The Australian government is funding a trial of grid inertia measurement at the Victorian Big Battery, aiming to develop real-time, accurate assessments of the status of the network.
Thermal power plants – mainly coal – are due for widespread retirement across the country in the coming years. As well as replacing their energy capacity, one of their secondary functions, to provide inertia to maintain stability of the grid, also needs to be replaced.
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Reactive Technologies, provider of a claimed ‘first-of-its-kind’ suite of measurement tools for grid function, has been awarded AU$1.43 million (US$0.96 million) by the Australian Renewable Energy Agency (ARENA) for the trial, which will run until March 2024.
The tech company, founded in Finland and the UK with offices in the US and Australia, is equipping the Victorian Big Battery with its GridMetrix data analysis software, and placing its Extensible Measurement Units (XMUs) on the grid.
Signals will be sent into the grid from the battery energy storage system (BESS), which at 300MW/450MWh is currently Australia’s largest asset of its type. The Reactive Technologies software will analyse data from the signals the XMUs measure, and the Australian Energy Market Operator (AEMO), overseer of the National Electricity Market (NEM) will be able to view real-time inertia values.
The Victorian Big Battery utilises Tesla Megapack BESS units and went online in December 2021.
The trial will be conducted in partnership with AEMO, supported by the Victorian state government’s Department of Energy, Environment and Climate Action (DEECA), University of Melbourne’s Melbourne Energy Institute, as well as the BESS’ developer-owner, French independent power producer (IPP) Neoen.
‘Inertia measurements vital to enable more renewables’
The project ties in neatly with another, much bigger programme ARENA is currently running.
Inverter-based energy technologies like solar PV and wind can provide so-called ‘synthetic inertia’ or ‘virtual inertia’ to the grid: instead of the inertia coming physically from the large rotating mass of synchronous generators at thermal power plants, it can be delivered through inverters.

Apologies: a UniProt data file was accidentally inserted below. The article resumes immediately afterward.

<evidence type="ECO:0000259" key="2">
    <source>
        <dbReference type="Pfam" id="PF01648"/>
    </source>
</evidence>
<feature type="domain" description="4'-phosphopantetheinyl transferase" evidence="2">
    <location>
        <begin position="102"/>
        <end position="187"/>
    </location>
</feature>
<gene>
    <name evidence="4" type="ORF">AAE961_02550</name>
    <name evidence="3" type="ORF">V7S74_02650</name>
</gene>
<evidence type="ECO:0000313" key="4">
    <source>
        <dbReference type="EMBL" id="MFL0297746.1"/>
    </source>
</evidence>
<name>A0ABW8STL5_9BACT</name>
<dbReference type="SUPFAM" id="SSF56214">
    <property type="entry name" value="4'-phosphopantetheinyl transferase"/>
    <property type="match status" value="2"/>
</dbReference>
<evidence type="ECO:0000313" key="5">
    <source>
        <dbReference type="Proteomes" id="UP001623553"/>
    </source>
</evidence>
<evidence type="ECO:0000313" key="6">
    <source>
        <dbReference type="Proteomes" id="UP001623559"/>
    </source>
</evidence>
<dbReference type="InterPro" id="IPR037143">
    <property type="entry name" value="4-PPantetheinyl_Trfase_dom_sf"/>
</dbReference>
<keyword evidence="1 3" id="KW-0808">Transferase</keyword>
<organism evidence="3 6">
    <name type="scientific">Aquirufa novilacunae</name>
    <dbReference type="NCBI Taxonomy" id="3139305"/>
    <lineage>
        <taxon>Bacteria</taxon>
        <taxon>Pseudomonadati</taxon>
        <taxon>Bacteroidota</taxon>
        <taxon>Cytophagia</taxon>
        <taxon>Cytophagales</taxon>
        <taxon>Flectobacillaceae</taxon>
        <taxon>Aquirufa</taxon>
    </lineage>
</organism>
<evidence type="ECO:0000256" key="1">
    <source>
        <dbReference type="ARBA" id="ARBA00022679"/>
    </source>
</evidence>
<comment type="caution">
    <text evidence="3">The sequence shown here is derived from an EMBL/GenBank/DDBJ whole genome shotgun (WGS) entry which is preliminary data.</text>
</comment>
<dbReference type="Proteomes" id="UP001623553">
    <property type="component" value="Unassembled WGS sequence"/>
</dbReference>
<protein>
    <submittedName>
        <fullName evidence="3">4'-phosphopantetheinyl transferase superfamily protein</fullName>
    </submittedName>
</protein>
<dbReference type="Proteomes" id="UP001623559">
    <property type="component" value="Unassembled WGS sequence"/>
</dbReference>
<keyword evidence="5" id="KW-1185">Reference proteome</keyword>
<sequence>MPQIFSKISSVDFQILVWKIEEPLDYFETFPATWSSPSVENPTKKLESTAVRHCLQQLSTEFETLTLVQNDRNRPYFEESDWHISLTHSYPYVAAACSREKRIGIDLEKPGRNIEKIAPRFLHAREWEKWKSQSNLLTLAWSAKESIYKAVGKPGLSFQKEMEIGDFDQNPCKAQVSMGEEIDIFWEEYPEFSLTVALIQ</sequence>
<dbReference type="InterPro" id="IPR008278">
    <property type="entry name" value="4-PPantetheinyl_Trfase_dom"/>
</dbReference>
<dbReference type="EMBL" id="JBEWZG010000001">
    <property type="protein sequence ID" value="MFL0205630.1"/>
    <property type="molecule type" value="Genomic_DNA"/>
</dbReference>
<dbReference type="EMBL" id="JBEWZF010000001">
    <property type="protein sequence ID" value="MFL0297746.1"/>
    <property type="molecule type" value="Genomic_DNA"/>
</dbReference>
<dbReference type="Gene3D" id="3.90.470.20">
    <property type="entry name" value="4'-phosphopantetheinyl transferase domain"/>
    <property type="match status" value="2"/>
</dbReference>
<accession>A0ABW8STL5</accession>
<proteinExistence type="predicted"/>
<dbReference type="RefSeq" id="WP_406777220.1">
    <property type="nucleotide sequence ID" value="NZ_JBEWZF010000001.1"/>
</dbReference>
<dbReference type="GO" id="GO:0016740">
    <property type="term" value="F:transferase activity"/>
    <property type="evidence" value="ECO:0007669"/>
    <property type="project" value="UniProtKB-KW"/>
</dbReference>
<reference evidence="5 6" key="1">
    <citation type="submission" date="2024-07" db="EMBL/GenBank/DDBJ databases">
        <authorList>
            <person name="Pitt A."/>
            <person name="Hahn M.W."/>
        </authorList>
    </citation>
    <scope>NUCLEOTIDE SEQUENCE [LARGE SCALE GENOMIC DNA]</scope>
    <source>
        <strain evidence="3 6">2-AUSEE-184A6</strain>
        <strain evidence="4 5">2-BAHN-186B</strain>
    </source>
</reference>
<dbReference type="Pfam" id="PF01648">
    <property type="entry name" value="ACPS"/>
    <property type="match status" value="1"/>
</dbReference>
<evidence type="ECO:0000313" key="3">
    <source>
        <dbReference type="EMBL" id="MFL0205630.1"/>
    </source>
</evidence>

In a February 2022 Guest Blog for Energy-Storage.news, Blair Reynolds then-product manager for SMA Americas, explained how it works:
Reynolds said inertia “refers to the natural resistance of the system to changes in frequency which could drop if a large power plant or transmission fails”.
“It’s the inertia within the system which gives the power grid time to rebalance supply and demand by reducing the rate of change off frequency following an unexpected event. Inertia is an excellent indicator of the resiliency of the system to sudden changes,” Reynolds wrote.
Not only can inverter-based resources quickly detect frequency deviations and respond to system imbalances, they can also mimick the role of traditional generators in providing that required inertia.
That takes the assets from being ‘grid-following’ i.e., relying on “fast synchronisation with the external grid to tightly control their active and reactive current outputs,” to ‘grid-forming’.
By equipping BESS plants with advanced inverters, battery assets can play that role too. ARENA is helping to fund eight large-scale battery storage projects totalling 2GW/4.2GWh that will be kitted out with grid-forming advanced inverter capabilities.
The agency made that selection in December 2022 from 54 applications received. While it had originally earmarked AU$100 million for the programme, ARENA decide to up that funding level to a total AU$176 million.
Grid-forming capabilities can be retrofitted too. A few months before that, an advanced inverter upgrade of Hornsdale Power Reserve in South Australia, another Neoen-Tesla project, was completed. Hornsdale Power Reserve, a 150MW/193.5MWh asset that does various other applications like frequency control ancillary services (FCAS) can now also provide 2,000MW of inertia which is equivalent to a predicted 15% of the entire South Australian grid’s requirement.
Reactive Technologies said that with two-thirds of Australia’s coal fleet expected to go out of service by 2040, it becomes more difficult to track and assess the grid’s inertia with legacy tools. The company’s measurement tools will be assessed during a range of conditions, including high solar, high wind and high demand periods in Victoria.
“Continuous measurement of inertia will become highly valuable as it will allow less conservative grid operation and ultimately the ability to accommodate more non-synchronous generation such as solar and wind,” ARENA CEO Darren Miller said.
“Reactive Technologies’ measurement tools could change the way the NEM is managed. With real-time data available to AEMO, they could also then optimise customer-side generation which has been proven to contribute as much as 30% of total inertia to the National Grid in the United Kingdom.”
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